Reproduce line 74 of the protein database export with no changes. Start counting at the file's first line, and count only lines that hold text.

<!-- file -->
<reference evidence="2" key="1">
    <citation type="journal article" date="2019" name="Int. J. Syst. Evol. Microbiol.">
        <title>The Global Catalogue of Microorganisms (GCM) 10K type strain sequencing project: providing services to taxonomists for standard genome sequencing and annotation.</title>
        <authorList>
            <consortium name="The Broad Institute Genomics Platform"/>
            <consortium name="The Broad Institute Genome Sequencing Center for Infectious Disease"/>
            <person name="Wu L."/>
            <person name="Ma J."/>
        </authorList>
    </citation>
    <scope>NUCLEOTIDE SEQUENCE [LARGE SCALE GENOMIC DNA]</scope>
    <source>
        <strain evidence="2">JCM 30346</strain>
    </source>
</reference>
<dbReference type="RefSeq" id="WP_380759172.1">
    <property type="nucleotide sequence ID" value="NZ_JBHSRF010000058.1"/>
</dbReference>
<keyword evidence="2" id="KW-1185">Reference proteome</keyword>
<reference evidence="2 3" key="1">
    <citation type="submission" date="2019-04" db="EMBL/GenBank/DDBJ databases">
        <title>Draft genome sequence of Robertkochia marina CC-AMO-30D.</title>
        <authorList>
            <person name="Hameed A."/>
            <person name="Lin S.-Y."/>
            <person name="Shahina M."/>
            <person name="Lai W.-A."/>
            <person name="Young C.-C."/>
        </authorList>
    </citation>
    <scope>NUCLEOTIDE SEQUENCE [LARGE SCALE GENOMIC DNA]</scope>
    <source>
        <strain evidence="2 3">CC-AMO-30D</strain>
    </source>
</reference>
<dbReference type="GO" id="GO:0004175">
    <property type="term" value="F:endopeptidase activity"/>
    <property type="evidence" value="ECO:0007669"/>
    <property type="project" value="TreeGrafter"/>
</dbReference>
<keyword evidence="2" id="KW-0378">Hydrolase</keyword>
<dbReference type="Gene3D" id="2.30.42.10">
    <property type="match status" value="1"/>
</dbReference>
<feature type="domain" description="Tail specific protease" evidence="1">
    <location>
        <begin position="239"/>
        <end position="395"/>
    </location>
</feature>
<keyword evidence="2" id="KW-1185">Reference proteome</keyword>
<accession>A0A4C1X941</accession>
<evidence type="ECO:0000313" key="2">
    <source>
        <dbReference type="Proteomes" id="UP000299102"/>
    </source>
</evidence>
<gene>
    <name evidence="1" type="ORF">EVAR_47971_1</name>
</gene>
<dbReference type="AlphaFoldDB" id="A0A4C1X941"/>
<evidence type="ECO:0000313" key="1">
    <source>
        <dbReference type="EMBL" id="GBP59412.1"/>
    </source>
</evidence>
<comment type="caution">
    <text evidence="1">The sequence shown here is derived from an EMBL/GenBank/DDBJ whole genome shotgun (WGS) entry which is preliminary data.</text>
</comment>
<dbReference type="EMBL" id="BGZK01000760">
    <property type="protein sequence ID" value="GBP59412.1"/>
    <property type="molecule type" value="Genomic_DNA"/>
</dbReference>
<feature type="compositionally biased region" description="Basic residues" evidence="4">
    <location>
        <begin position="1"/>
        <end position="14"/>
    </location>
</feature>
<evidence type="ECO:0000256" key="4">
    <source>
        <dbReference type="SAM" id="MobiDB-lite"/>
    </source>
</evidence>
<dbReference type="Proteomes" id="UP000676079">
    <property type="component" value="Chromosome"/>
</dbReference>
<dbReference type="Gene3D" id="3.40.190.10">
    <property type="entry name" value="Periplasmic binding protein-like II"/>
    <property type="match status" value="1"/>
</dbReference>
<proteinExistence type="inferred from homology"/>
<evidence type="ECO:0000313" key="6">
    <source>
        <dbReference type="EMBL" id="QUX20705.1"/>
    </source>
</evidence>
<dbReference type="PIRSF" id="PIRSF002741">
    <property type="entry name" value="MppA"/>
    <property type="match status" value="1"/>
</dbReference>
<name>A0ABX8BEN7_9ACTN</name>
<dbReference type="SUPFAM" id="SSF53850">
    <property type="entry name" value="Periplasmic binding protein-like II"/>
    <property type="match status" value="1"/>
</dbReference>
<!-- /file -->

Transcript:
<feature type="compositionally biased region" description="Basic residues" evidence="4">